I ran across an interesting story in a free Manchester Paper this week about a police gun investigation that took place in Manchester. You can read the story in full here.
Police responded to a tip regarding 4 "teens" one of which had a gun strapped to his waist. Police arrived on the scene and after demanding they stop and put their hand up, detained the three men and one woman (none of which were teens), seized the guns two of them carried and searched their pockets. All of this was done without any crime having taken place or evidence of any crime. Just because two men looked young and had guns safely secured in holsters on their belts.
Police Chief David Mara is quoted in saying “If the people want to make a complaint, it will be investigated and the facts and circumstances will be investigated and determined. And if we find that our officers acted inappropriately, we will take appropriate action.” “The police are not taking a stand against gun rights, we’re just trying to keep people safe.”
“If a person is walking toward a school with a gun, are we not supposed to respond to that because it’s legal for a person to carry a gun? Is it unreasonable for a parent to be concerned and call the police?”
Ok, so if a middle aged man with a bag of candy is seen walking in the vicinity of a school is it appropriate for police to walk up an demand he put his hands up and search him because a parent may be concerned he might be a child molester? Maybe check out his car for any supplies that might be used in a kidnapping?
Or what about a younger black man in a hooded sweat shirt carrying a backpack? If police drove up to him and yelled out "freeze, put your hands above your head" and proceeded to search him because someone is concerned he might be a drug dealer? Clearly police should check out what's in his bag right? Privacy should be taken away if we can protect the kids from a perspective drug dealer, right?
How about they drag in all young women walking down the street wearing provocative clothing for questioning because they might be a prostitute?
Walking down the street carrying a gun is 100% legal in this state and what the Manchester police did was wrong. Had this been the first time they unjustly stopped someone simply because that person choose to use his or her right to carry a gun then it could be excused as a mistake on their part but they made the mistake once already by detaining Dave Ridely. This is becoming a clear cut pattern in their behavior.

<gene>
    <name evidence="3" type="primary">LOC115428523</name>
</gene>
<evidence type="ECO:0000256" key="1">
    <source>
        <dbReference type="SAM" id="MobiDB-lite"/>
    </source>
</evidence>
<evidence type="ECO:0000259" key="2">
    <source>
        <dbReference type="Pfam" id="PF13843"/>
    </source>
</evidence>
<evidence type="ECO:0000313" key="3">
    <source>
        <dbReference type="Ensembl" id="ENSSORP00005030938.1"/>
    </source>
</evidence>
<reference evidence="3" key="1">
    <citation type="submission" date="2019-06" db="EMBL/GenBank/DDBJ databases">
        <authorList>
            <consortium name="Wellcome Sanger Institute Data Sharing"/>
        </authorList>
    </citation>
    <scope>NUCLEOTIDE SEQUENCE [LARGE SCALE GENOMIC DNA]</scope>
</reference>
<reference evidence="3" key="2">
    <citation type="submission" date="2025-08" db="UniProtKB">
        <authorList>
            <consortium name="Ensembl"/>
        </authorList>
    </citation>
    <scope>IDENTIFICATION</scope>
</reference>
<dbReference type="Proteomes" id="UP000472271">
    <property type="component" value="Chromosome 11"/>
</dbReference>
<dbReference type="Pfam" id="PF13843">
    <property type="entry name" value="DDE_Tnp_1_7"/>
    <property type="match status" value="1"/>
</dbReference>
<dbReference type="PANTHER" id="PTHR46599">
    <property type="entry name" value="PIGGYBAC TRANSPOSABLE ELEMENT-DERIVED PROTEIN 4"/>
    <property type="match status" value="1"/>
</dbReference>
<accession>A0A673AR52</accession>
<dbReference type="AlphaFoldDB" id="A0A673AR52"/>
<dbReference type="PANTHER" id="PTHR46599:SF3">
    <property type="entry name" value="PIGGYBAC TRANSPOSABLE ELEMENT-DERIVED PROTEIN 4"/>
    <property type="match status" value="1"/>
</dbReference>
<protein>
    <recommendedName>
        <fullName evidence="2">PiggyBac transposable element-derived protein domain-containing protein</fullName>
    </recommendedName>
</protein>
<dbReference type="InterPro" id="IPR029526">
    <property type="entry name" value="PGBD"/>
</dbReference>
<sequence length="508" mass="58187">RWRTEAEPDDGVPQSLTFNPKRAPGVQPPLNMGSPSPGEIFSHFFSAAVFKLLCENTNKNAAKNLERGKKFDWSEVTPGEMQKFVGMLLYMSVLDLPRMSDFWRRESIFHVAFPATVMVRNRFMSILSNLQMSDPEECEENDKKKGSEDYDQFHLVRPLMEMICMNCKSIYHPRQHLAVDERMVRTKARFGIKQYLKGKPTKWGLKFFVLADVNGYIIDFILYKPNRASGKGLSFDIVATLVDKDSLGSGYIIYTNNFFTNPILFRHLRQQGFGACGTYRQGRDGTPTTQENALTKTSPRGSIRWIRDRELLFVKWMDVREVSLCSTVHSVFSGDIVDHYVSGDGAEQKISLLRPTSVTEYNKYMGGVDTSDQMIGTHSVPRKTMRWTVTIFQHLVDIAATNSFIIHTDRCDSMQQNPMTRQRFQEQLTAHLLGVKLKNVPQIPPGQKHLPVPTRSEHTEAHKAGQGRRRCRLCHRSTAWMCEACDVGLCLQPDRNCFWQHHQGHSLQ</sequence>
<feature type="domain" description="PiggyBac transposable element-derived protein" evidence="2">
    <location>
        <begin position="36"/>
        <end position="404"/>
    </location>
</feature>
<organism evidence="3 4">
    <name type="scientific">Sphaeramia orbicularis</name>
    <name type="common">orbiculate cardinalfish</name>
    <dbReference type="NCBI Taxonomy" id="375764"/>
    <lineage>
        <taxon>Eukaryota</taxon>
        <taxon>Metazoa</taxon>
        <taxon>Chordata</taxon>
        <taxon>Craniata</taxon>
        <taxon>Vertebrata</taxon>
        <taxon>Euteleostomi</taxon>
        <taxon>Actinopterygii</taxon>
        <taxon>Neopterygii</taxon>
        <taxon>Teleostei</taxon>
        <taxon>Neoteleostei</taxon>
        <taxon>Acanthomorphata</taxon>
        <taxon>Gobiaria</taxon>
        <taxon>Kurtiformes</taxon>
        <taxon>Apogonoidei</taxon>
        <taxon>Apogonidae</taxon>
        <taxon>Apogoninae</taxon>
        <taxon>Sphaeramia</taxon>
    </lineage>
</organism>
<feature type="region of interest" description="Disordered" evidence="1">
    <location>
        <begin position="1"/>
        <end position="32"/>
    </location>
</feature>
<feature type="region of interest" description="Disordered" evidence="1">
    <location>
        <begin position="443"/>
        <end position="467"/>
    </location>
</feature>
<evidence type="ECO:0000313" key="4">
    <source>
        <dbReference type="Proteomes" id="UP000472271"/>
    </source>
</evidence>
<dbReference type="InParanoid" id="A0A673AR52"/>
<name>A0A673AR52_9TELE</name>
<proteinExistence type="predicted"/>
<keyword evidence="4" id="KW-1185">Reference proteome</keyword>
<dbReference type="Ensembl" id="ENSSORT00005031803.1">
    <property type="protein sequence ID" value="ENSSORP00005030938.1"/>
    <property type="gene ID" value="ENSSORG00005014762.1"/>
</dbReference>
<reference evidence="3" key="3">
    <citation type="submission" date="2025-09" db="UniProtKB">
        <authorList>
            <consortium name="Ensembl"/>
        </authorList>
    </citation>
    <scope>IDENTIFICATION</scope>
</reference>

In any of the other situation listed above you would see the ACLU filing class action lawsuits again that city and respective police departments. Is that what it's going to take before the Manchester Police realize it is NOT ok to stop someone who has done nothing illegal and nothing wrong? Is that what it will take for them to actually follow the Constitutions they are sworn to protect and uphold?
Amendment IV - The right of the people to be secure in their persons, houses, papers, and effects, against unreasonable searches and seizures, shall not be violated, and no warrants shall issue, but upon probable cause, supported by oath or affirmation, and particularly describing the place to be searched, and the persons or things to be seized.
The federal constitution protects us from being searched without probable cause.
[Art.] 2-a. [The Bearing of Arms.] All persons have the right to keep and bear arms in defense of themselves, their families, their property and the state.
The NH state constitution specifically gives us the right to keep and bear arms.
So given the fact that we are constitutionally allowed to keep and bear arms, where is the probable cause for stopping someone carrying a gun? I guess I better watch what I say because if carrying a gun is probable cause then clearly exorcizing free speech and criticizing public officials who violate our rights must be cause to have my whole house searched.